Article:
It became quickly apparent upon sitting at the counter of Takotsubo
that our meal there would be far from average...
We're talking, after all, of a place whose tsukemono moriawase
(assorted pickles) side dish looks like a work of art!
More than enough in front of me
to make me very happy :)
All too soon, it was time to say farewell to Hiroshima, a city whose fantastic food makes it so that I definitely want to go back there before too long. Before heading east on the shinkansen though, my mother and I made time and room for lunch at Takotsubo, a one Michelin star restaurant which I got to know about thanks to Paul's Travel Pics.
All the information I had read about Takotsubo had led me to believe that it only opened for lunch at 12noon. But on the day that my mother and I went there, the restaurant looked open for business at around 11.30am and already had a few clients installed at its counter when I finally perked up the courage to go in there at 11.45am.
Probably we had arrived so early, there was room in the 13-seat restaurant for my mother and myself. Having set my heart on the koiwashi (sardines) sashimi set lunch that Paul had raved about, I was disappointed to find that -- like with the oysters -- I had arrived too early in the year for them. (It didn't help that the early part of this October had been unseasonably hot; something that also may have accounted for a surprising number of area residents looking quite a bit more tanned or darker skinned than I expect of Japanese folks who are neither natives of Okinawa nor Kyushu!)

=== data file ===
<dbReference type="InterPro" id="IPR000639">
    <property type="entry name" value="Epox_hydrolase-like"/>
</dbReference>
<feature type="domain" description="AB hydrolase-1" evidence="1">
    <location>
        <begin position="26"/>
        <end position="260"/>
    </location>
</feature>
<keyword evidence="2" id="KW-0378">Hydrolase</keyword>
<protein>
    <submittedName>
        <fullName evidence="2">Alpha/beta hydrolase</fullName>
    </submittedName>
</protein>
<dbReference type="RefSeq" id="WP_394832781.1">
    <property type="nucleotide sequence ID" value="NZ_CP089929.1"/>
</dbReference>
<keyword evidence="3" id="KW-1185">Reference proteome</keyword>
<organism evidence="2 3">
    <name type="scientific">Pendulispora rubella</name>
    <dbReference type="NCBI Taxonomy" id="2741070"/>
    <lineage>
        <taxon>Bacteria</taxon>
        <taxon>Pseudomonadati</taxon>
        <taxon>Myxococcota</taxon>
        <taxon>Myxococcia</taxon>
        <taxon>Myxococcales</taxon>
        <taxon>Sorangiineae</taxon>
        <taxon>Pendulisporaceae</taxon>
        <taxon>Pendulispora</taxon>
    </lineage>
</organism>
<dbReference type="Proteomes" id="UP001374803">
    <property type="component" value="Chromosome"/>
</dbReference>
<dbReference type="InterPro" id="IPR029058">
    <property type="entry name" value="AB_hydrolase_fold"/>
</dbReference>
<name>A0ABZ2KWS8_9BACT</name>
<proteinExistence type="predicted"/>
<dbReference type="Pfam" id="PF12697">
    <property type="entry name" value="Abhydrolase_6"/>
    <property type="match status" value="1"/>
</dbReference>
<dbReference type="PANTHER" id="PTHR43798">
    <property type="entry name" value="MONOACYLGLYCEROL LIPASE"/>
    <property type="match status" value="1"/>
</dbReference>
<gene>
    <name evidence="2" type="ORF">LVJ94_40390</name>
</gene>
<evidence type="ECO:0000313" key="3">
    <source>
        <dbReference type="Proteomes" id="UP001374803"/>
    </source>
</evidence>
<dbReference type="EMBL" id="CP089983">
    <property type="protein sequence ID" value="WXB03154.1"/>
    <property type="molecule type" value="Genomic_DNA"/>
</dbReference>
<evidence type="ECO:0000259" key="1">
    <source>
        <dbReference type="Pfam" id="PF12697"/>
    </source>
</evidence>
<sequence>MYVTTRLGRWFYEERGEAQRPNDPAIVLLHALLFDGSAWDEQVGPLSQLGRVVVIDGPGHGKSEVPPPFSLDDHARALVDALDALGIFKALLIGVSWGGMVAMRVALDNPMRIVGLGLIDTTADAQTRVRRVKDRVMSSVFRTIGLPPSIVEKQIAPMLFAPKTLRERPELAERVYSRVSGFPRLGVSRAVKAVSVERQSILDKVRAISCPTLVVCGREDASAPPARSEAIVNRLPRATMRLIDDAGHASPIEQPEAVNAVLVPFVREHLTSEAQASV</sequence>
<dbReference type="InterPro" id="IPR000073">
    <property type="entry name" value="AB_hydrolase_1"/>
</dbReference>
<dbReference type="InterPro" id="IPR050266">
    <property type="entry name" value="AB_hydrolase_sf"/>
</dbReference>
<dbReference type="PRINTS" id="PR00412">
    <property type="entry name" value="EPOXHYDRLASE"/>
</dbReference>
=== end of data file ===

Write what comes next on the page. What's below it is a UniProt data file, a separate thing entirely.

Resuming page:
Happily though, my second choice option of uni meshi (cooked sea urchin rice) was available -- and, from what I gathered when glancing at what other diners were eating, a very popular option along with anago meshi (which I will forever associate with Ueno!). More than incidentally, one reason why I was happy about this was because Takotsubo doesn't have an English menu and its staff don't seem to know any English (which is why it also was a good thing that I know enough Japanese to at least order specific dishes and such as glasses of draft beer!).
Thanks to Paul's blog post, I had a pretty good idea of what to expect in terms of the food I'd be having at this restaurant which has been in operation since 1927. Suffice to state here that everything was stellar, from the flavorful yasai-no-nimono (slow-simmered vegetables and tofu) we were served first all the way to the colorful and wonderfully crunchy tsukemono moriawase (assorted pickles) side dish, the umami-rich miso soup (with clams) and the piece de resistance that was the seaweed topped uni-meshi.
Adding to the overall experience were the restaurant customers we found ourselves seated in between. To my left was a middle-aged man who had a bunch of toys (including miniature rubber duckies and Fuchico Puttito) that he posed next to his food and then took photos of (and yes, I couldn't resist showing him Puppet Ponyo though I did not take any photos of her at Takotsubo)! Meanwhile, to my mother's right sat two matronly women who, after overhearing our conversation and realizing that we were not Japanese, started chatting to us in English, telling us, among other things that they reckoned this was the "number one" restaurant in Hiroshima!
Incidentally, my mother remarked later that she noticed that those two women -- and the young man seated to their right -- had been drinking tea rather than beer with their meal. After a few days in Japan, she was realizing how unusual this actually is since women as well as men really do seem to love their tipple in the land of sake -- and especially beer, it seems (rather than nihonshu, actually)! ;b